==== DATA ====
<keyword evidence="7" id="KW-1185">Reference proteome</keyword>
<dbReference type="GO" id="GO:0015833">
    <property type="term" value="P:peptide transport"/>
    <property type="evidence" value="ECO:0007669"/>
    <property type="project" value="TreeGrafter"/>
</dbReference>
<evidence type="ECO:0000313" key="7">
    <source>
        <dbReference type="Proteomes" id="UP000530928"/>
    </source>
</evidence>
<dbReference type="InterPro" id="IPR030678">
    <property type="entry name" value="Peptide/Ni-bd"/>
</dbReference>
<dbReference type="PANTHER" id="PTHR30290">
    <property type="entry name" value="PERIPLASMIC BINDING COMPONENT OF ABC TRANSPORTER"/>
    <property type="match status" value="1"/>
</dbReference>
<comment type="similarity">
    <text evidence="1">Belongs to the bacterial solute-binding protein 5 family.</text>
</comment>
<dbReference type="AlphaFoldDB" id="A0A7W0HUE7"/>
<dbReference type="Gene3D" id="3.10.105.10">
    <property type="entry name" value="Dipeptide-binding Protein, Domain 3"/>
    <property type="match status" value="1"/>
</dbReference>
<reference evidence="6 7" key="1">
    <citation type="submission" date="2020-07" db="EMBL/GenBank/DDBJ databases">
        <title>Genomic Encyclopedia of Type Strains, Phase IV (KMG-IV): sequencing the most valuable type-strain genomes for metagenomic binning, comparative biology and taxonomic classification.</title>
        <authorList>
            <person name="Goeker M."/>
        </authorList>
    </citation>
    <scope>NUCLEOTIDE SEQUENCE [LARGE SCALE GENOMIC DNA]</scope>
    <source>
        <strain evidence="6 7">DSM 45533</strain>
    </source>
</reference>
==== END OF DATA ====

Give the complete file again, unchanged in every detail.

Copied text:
<keyword evidence="7" id="KW-1185">Reference proteome</keyword>
<dbReference type="GO" id="GO:0015833">
    <property type="term" value="P:peptide transport"/>
    <property type="evidence" value="ECO:0007669"/>
    <property type="project" value="TreeGrafter"/>
</dbReference>
<evidence type="ECO:0000313" key="7">
    <source>
        <dbReference type="Proteomes" id="UP000530928"/>
    </source>
</evidence>
<dbReference type="InterPro" id="IPR030678">
    <property type="entry name" value="Peptide/Ni-bd"/>
</dbReference>
<dbReference type="PANTHER" id="PTHR30290">
    <property type="entry name" value="PERIPLASMIC BINDING COMPONENT OF ABC TRANSPORTER"/>
    <property type="match status" value="1"/>
</dbReference>
<comment type="similarity">
    <text evidence="1">Belongs to the bacterial solute-binding protein 5 family.</text>
</comment>
<dbReference type="AlphaFoldDB" id="A0A7W0HUE7"/>
<dbReference type="Gene3D" id="3.10.105.10">
    <property type="entry name" value="Dipeptide-binding Protein, Domain 3"/>
    <property type="match status" value="1"/>
</dbReference>
<reference evidence="6 7" key="1">
    <citation type="submission" date="2020-07" db="EMBL/GenBank/DDBJ databases">
        <title>Genomic Encyclopedia of Type Strains, Phase IV (KMG-IV): sequencing the most valuable type-strain genomes for metagenomic binning, comparative biology and taxonomic classification.</title>
        <authorList>
            <person name="Goeker M."/>
        </authorList>
    </citation>
    <scope>NUCLEOTIDE SEQUENCE [LARGE SCALE GENOMIC DNA]</scope>
    <source>
        <strain evidence="6 7">DSM 45533</strain>
    </source>
</reference>